Quite some time ago, I got the hankering for a Kermit the Frog sweater. It’s hard to say if it began with the bright lime green yarn calling out from my stash or the iron-on Kermit patch I ordered impulsively one day. Little red buttons found their way into my craft basket when I was buying something unrelated, and so on.

I decided I wanted to use a contrasting color (which just arrived yesterday), and that I wanted a cardigan. At some point it hit me that the style I really wanted was a varsity sweater, in Kermit colors, with red buttons and the Kermit patch at the breast.

Suddenly I was doing the math on the Incredible, Custom-Fit Raglan Sweater, and now we have a Kermit-in-progress.

While this idea was aimlessly rattling around in my mind for years (basically since I learned how to knit), I now have a goal to finish this sweater in time to wear to the opening of the new Muppet movie at Thanksgiving. I may (no, will) look ridiculous in it, but I am a lifelong Varsity Muppet fan, and I’m proud of it! Soon, I will have the sweater to show it.

Vine Lace Vest: A Tale of Queue-Jumping and Impulsivity

Ravelry does a funny thing to my sense of priority: it allows me the illusion of an organized, systematic approach to knitting via the queue. I pretend that I’ve planned out my projects, matched them with their yarns and sometimes even buttons or closures, and in the biggest delusion of all, I actually believe that I will follow through with this plan as imagined because I’ve put the projects in my queue that way.

Ha. Seriously, ha! I am the most fickle, mercurial person I know, prone to dramatic and swooping changes in opinion, career, romantic affiliation, and so forth, with little or no prior warning. Oh sure, I may have an inkling here or there with the major life events, but with art, or knitting? That is where my id runs rampant and I do whatever I want.

Parenthetically, how many lovely, sunny days have I had where I might have photographed a glimpse of this project? Might I have arranged it artfully on my sun-soaked windowsill and captured its most flattering attributes? No, no, I wait until the middle of the night in the depths of a rain-soaked week to decide now, now I must talk about this lace.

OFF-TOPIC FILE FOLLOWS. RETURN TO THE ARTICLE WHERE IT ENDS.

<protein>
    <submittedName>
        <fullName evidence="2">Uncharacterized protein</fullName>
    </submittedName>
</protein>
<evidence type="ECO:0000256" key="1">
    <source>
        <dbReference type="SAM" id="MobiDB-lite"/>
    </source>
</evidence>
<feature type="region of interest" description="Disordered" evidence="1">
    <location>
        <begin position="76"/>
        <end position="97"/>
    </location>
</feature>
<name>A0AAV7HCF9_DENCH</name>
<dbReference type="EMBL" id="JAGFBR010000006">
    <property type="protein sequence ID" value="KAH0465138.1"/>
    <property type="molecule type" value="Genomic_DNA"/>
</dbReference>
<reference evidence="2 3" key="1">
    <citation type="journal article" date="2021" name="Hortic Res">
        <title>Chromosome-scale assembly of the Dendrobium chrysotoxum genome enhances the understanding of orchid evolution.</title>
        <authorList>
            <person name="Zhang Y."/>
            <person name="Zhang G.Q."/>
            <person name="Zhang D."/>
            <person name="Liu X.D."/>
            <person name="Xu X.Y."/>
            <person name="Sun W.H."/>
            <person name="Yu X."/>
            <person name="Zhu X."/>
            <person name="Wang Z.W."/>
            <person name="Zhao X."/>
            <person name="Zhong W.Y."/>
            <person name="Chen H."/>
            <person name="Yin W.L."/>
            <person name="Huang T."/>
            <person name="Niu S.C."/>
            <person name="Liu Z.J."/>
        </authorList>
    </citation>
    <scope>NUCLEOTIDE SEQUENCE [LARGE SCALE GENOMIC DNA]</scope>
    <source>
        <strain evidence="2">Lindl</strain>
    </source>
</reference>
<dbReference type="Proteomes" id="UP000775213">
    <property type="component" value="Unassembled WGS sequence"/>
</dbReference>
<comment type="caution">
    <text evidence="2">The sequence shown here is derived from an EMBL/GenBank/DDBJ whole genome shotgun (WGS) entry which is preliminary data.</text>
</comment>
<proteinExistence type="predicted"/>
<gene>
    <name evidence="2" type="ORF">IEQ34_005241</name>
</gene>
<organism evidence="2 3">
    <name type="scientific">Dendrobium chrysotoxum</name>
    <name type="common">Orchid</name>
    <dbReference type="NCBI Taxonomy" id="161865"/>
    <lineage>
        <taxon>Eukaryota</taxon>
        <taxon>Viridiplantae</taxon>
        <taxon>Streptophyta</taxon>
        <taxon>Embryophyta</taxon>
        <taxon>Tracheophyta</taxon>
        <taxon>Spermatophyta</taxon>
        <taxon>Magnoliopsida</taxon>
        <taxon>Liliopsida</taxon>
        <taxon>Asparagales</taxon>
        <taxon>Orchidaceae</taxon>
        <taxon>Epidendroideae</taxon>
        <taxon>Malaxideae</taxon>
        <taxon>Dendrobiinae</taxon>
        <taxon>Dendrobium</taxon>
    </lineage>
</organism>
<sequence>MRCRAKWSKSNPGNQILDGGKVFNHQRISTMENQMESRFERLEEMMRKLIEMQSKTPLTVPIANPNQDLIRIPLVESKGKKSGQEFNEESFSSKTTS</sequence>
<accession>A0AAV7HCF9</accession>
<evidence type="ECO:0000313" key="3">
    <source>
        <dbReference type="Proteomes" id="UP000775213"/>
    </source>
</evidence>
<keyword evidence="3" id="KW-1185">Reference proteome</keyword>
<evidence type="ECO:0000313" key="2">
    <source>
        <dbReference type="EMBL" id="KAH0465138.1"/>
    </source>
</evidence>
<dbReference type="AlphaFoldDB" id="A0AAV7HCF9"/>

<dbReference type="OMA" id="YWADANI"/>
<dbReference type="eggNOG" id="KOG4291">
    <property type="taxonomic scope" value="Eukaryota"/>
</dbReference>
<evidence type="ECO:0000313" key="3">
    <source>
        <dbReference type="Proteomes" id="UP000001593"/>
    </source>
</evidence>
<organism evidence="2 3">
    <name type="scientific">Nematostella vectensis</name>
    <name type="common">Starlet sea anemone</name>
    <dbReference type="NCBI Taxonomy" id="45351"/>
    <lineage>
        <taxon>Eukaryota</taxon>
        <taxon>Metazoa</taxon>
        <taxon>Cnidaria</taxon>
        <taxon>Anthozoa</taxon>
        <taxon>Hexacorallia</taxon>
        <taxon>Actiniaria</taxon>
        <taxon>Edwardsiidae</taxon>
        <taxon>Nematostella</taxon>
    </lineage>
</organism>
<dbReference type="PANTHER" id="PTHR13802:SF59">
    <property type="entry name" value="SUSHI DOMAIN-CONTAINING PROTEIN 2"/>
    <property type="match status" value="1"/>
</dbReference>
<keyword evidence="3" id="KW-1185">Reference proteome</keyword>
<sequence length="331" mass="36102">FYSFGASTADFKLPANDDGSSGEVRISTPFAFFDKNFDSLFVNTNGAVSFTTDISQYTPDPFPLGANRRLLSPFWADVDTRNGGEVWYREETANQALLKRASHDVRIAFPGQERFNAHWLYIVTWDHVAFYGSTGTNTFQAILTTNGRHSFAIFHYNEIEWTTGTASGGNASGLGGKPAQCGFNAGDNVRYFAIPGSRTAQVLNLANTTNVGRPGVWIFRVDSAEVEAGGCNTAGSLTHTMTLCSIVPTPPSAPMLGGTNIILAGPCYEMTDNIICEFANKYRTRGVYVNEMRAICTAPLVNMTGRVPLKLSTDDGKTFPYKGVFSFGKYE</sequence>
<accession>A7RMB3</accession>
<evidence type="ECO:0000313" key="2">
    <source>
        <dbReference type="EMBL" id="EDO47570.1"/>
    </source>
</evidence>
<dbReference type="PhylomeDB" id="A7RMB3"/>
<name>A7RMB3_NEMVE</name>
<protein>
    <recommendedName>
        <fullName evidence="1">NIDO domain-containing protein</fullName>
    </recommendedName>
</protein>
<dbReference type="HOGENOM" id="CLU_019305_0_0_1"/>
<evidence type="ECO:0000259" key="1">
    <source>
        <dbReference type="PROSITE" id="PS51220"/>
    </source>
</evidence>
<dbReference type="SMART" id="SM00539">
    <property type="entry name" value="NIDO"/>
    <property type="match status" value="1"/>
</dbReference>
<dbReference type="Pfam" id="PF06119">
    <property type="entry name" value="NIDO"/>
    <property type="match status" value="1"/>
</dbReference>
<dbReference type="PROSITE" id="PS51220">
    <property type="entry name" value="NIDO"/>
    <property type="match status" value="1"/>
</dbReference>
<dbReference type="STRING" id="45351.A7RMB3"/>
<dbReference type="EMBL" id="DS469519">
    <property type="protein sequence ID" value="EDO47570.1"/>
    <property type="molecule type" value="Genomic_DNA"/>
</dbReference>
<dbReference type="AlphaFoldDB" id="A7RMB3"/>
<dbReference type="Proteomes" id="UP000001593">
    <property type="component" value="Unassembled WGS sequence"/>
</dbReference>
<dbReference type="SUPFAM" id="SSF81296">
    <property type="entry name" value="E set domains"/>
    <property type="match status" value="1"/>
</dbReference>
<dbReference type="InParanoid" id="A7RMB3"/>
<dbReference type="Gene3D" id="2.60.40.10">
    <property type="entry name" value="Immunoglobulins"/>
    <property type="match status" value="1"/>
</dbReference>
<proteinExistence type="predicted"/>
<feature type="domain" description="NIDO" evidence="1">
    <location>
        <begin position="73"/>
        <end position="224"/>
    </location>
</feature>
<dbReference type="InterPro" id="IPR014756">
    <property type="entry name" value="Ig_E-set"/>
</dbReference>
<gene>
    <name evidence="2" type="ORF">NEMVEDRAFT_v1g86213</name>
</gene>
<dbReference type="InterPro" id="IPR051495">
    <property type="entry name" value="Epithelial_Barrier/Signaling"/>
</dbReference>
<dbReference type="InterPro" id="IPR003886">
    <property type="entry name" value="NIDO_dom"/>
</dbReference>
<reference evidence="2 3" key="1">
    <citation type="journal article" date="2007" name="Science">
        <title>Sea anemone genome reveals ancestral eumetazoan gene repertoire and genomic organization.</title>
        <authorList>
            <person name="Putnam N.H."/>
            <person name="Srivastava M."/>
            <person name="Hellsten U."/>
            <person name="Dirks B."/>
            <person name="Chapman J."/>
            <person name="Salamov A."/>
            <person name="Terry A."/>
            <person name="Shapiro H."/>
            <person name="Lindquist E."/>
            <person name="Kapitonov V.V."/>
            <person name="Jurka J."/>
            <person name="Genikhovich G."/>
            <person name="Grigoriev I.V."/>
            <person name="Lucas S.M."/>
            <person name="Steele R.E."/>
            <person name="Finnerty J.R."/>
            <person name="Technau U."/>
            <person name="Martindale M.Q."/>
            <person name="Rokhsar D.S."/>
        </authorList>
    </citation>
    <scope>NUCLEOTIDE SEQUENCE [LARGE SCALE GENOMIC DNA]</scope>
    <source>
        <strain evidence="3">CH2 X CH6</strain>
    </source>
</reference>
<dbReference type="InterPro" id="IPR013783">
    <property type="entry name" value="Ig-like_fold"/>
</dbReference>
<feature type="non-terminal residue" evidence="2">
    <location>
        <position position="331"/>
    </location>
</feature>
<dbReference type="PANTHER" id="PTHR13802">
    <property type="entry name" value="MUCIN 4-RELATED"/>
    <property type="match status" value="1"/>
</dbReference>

I think my project history has revealed no small love affair with vine lace. It suits my temperament so well, as it is the same repeat, offset by one stitch, alternating every other row. The lace itself feels nicely symmetrical, balancing the increases and decreases within a repeat that is just long enough to stay interesting but short enough that my hands can whip through it from memory. I am consistently delighted by the visual impact you can achieve from such elegant combinations of stitches, and I think it looks flowing, organic, and perfectly fabulous at any scale. I capital-L LOVE vine lace, and I doubt this fact will ever change, however much of it I knit.

I’d seen the Vine Lace Vest (PDF) before, as I subscribe to Classic Elite’s Web Letter (I recommend you do too – they have some great patterns). I’m not sure why it didn’t immediately grab me, seeing as it has almost all my favorite project components: vine lace, interesting but not overly tedious construction, large-gauge lace that moves fast without looking clunky, no buttons or zippers, and a versatile, very wearable garment in the end.

I am especially delighted to use stash yarn, this Simply Soft in a lovely, out of character dusty pinkish mauve color. I originally bought it for an ill-advised strapless top of some sort, which I knew, even as I queued it, I would probably not actually knit. I can’t explain why these very inexpensive skeins of acrylic wick at me the way they do, but I have a lot of them in my stash from my first years knitting, and I feel some sort of vendetta to turn them into garments I love. I have much nicer, vastly more expensive yarns hanging out in this glass-windowed antique secretary desk (I will, I promise, take a nice photograph of it sometime soon), but the shopping bags full of Simply Soft and Caron One Pound in the top of my closet weigh far more significantly on my mind.

When I started knitting, I dreamt about making shrugs and cutesy cropped cardigans, specifically to wear over sundresses and summery blouses. Impatient with my knitting progress and annoyed that I couldn’t wear the same hand knits day in and out (I suppose I could, but it would get dull), I’ve filled my closet with 3/4-sleeve cardigans and store-bought shrugs, but they never feel as special as the ones I’ve made.

Combining the prospects of a new short-sleeve open lace shrug-type garment that would be fast, fun, and easy to knit, with the ability to all but completely use two skeins of Simply Soft toward which I felt an odd and lingering guilt, the decision to cast on basically made itself. The Vine Lace Vest immediately jumped my entire queue of carefully thought-out and planned projects, the basket of in-progress knits that are all but complete, save for some buttons or seams, and every one of my intentions toward orderliness and self-control.

And I have not regretted it for an instant.